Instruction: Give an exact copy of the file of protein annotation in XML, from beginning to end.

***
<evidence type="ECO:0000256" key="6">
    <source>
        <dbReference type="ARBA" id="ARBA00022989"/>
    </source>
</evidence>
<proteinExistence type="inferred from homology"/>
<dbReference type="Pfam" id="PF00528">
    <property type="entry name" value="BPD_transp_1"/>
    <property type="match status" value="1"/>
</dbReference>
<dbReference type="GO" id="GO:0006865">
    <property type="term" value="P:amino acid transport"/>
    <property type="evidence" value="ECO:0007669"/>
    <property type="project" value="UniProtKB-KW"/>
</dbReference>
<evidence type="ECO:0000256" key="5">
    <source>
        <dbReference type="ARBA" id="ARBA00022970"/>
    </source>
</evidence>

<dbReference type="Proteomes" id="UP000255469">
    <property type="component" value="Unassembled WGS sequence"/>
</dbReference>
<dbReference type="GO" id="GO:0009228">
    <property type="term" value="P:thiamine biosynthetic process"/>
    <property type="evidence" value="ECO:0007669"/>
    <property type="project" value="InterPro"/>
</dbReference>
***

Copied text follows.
<evidence type="ECO:0000256" key="6">
    <source>
        <dbReference type="ARBA" id="ARBA00022989"/>
    </source>
</evidence>
<proteinExistence type="inferred from homology"/>
<dbReference type="Pfam" id="PF00528">
    <property type="entry name" value="BPD_transp_1"/>
    <property type="match status" value="1"/>
</dbReference>
<dbReference type="GO" id="GO:0006865">
    <property type="term" value="P:amino acid transport"/>
    <property type="evidence" value="ECO:0007669"/>
    <property type="project" value="UniProtKB-KW"/>
</dbReference>
<evidence type="ECO:0000256" key="5">
    <source>
        <dbReference type="ARBA" id="ARBA00022970"/>
    </source>
</evidence>

<dbReference type="Proteomes" id="UP000255469">
    <property type="component" value="Unassembled WGS sequence"/>
</dbReference>
<dbReference type="GO" id="GO:0009228">
    <property type="term" value="P:thiamine biosynthetic process"/>
    <property type="evidence" value="ECO:0007669"/>
    <property type="project" value="InterPro"/>
</dbReference>